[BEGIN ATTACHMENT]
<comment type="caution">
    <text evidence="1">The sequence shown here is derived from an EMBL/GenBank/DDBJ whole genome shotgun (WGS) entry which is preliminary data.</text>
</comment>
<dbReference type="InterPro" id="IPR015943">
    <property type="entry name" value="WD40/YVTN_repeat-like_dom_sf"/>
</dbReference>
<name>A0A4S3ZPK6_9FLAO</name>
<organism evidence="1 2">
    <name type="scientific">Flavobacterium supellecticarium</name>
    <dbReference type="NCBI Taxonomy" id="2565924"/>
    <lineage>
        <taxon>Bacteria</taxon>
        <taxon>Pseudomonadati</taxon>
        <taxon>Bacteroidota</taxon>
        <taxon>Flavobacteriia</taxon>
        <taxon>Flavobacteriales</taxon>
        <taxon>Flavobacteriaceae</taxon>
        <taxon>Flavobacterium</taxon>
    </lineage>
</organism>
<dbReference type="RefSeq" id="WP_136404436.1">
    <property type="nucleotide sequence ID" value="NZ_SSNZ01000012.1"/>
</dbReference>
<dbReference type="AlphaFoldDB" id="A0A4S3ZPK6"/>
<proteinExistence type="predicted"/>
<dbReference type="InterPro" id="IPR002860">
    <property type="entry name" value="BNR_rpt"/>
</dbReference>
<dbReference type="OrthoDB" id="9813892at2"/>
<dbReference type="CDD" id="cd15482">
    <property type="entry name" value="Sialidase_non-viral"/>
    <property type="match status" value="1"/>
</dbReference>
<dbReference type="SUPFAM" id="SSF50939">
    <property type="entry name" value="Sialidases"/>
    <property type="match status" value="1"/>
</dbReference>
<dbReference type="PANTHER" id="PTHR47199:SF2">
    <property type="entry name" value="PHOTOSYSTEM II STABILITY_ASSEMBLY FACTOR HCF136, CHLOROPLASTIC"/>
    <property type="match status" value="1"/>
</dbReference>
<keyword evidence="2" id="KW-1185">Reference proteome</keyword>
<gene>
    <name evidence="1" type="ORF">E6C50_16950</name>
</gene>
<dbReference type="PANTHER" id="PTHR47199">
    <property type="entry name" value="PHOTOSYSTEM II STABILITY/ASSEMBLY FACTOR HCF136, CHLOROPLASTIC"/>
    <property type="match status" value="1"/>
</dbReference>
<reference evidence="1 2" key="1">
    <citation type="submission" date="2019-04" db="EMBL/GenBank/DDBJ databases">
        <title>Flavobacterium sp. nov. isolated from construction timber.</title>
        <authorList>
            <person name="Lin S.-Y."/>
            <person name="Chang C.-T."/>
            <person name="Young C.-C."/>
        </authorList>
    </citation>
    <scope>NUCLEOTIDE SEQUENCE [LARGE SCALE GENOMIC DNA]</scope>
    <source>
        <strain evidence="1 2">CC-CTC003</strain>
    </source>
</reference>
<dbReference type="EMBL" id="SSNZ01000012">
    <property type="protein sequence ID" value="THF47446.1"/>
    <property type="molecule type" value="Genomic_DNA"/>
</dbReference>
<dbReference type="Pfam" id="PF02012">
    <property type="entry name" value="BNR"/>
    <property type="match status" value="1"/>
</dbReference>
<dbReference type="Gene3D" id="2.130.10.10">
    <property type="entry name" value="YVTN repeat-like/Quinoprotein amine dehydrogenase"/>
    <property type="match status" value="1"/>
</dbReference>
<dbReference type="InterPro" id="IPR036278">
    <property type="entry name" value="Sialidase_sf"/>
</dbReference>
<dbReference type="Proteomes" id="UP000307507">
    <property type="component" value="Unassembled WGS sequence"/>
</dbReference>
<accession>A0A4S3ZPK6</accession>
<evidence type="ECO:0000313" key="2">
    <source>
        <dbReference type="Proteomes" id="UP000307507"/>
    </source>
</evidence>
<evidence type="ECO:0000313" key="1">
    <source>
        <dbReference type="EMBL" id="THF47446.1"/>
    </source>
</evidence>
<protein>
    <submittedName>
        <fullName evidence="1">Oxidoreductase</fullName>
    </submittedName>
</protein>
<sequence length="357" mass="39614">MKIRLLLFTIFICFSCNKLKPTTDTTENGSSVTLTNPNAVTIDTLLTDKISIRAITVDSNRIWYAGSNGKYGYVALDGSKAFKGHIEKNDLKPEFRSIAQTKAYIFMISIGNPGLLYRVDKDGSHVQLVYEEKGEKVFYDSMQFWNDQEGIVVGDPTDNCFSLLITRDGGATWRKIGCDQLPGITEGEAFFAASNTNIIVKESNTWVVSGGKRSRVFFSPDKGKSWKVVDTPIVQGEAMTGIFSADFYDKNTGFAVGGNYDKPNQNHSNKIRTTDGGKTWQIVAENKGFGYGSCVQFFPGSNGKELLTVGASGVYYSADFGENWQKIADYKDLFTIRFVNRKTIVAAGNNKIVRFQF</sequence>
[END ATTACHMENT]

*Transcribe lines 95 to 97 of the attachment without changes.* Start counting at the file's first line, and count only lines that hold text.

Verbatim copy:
        <fullName evidence="1">Oxidoreductase</fullName>
    </submittedName>
</protein>